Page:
Be available for prime-time slots and make sure the person booking you knows your value. Better still, get the editor to call you, as it shows to the team on the channel you are seen as a big hitter. And it is vital that you never, ever say anything ‘off the record’ at a news channel, because the newsroom is miked, everyone has mobiles ready to catch the off-the-cuff cut. We all know how Sky hacked the canoe man’s account... Think about that each time you enter a studio.
And another tip: when the channel sends a cab to pick you up, remember it’s their cab company and the oh-so-friendly cab driver is primed to get you talking. He/she will report back to the desk about your mood, your thoughts and whom you were calling. Don’t ring anyone until you’re in the comfort of private surroundings. Not just the walls have ears.
Culture and Arts
We all know the MPs who say they love a certain pop star/actor, just to appear cool, but it’s far better to keep a check on events and TV shows that would and do appeal to your constituents. Do try to steer clear of ‘reality’ culture, but stay in tune with whom has won a great sporting event, and with album sales. Bands or singers could be guesting on the same show as you, and could have done great business for the UK music industry. And take a palm leaf out of Nadine Dorries’ book – whatever you do, do not appear on any reality TV shows. Right back to Harold Wilson and through to Neil Kinnock, who appeared with Bananarama in the 1980s, MPs have been media advised to ‘get next to the biggest thing with the kids’.
Don’t be tempted. Dorries and Oona King decided to appear on reality TV shows and were perceived by the public as serving nothing but their own egos and expanding their purses. They may have claimed it was for good reasons, but from a media and political point of view, it’s a disaster.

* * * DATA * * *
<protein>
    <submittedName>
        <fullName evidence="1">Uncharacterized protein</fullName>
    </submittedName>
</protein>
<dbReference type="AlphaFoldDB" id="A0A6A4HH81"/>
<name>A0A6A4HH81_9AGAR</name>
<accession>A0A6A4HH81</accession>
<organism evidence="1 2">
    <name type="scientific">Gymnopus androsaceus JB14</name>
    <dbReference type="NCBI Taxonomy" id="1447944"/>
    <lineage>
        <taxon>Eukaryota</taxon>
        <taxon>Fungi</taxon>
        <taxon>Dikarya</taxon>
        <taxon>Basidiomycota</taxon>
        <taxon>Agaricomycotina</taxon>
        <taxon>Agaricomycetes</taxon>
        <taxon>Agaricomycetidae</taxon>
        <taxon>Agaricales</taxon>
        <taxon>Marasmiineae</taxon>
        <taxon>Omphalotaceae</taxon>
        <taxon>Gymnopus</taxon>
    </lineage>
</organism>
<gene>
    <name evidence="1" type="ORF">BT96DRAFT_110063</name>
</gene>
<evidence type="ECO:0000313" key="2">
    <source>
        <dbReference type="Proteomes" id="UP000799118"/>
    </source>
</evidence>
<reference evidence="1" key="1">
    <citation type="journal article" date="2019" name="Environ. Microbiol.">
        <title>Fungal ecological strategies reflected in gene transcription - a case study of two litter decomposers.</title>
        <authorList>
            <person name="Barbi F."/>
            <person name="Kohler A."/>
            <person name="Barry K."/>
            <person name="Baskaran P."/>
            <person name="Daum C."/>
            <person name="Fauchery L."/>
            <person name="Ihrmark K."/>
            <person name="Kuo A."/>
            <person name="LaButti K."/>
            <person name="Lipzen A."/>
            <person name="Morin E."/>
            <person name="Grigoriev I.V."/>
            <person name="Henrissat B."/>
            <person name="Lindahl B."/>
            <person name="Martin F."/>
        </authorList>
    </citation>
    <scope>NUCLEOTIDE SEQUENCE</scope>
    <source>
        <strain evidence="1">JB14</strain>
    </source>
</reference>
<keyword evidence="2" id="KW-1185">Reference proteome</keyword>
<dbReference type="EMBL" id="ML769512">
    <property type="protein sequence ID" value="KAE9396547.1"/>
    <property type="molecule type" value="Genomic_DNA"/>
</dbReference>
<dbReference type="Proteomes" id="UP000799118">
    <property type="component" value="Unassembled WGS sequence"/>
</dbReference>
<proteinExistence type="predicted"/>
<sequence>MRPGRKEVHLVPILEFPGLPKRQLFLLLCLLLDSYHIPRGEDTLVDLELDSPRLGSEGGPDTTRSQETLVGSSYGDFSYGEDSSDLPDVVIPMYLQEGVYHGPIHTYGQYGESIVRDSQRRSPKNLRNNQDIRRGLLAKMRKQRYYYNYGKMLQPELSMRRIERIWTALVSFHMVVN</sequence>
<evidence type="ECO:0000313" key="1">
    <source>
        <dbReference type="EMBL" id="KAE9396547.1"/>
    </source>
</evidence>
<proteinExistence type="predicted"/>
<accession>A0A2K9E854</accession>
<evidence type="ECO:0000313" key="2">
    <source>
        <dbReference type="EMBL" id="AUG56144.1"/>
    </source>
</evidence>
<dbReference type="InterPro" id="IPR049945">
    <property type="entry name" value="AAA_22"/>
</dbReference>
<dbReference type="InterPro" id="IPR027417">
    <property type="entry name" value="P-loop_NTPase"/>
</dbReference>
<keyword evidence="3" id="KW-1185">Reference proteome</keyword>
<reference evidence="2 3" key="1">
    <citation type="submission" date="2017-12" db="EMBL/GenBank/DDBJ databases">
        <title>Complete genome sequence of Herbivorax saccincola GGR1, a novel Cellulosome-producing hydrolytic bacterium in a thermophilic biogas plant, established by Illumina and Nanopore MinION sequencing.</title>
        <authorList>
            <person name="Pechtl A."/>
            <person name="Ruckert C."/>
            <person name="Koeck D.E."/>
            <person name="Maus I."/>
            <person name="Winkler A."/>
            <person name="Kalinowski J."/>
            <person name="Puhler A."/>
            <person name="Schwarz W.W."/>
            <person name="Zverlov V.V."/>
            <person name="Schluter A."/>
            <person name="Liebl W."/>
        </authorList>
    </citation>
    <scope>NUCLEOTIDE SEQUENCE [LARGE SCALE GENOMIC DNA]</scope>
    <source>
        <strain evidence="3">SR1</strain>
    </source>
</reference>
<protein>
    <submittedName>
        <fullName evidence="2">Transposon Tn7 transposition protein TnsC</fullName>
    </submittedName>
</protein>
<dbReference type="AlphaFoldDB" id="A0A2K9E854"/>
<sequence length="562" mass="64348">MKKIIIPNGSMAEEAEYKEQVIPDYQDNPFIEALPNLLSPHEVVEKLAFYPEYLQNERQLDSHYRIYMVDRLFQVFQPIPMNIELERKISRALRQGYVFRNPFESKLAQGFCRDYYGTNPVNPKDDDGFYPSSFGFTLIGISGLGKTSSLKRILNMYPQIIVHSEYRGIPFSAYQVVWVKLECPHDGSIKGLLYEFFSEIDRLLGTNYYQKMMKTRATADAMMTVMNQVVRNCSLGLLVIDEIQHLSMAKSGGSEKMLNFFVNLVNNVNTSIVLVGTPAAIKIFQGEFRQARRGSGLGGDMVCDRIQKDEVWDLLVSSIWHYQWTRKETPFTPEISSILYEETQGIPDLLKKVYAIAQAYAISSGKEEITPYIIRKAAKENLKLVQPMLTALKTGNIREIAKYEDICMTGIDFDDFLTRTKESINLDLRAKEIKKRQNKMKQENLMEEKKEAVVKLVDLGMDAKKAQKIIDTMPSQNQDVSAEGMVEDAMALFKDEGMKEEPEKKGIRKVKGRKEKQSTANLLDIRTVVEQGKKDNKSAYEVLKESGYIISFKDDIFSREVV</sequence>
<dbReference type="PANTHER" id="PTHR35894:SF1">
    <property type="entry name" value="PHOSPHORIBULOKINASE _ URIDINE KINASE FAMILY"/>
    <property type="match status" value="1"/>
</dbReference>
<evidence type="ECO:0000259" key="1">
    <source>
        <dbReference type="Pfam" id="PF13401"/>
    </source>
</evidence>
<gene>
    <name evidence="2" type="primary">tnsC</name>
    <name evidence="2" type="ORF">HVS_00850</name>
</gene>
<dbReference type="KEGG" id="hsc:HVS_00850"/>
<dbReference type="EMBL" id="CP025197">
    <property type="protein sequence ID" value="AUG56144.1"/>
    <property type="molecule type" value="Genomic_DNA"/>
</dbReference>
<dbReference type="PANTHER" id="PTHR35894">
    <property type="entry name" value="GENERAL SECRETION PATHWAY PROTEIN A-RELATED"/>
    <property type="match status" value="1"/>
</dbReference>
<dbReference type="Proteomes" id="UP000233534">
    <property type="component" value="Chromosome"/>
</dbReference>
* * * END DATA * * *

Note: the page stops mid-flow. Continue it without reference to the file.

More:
Certain celebrities and celebrity ideas are more damaging than affirming in your voters’ eyes. Having Fern Britton offer you her ‘god’ slot for an interview might seem like a heaven-sent opportunity, but never mix politics and religion on a media stage. It’s not a clever move. And if anyone is media poison for politicians, it’s Piers Morgan. If appearing on his show didn’t seal Gordon Brown’s fate, then what did?
It’s always wise to consider, when discussing media arts and culture, how it will look in the future. One very media-savvy 1960s’ star may now be a huge icon, but she’s never pictured with anyone from that decade. Reason? She knows it dates her and thus can shorten her career. If your term is five years, is it wise to be pictured switching on the local Christmas lights with a reality TV star who dates and ages you? They will come back to haunt you, so make sure the person you’re posing with has some merit of achievement, or is the right someone to be seen with.
And I would definitely avoid Lance Armstrong’s phonecalls…
Neil Sean is the entertainment and royal reporter for NBC News/Access Hollywood/MSNBC. He also spent 10 years at Sky News. Neil regularly offers training and advice for MPs through Westminster Live, www.westminster-live.com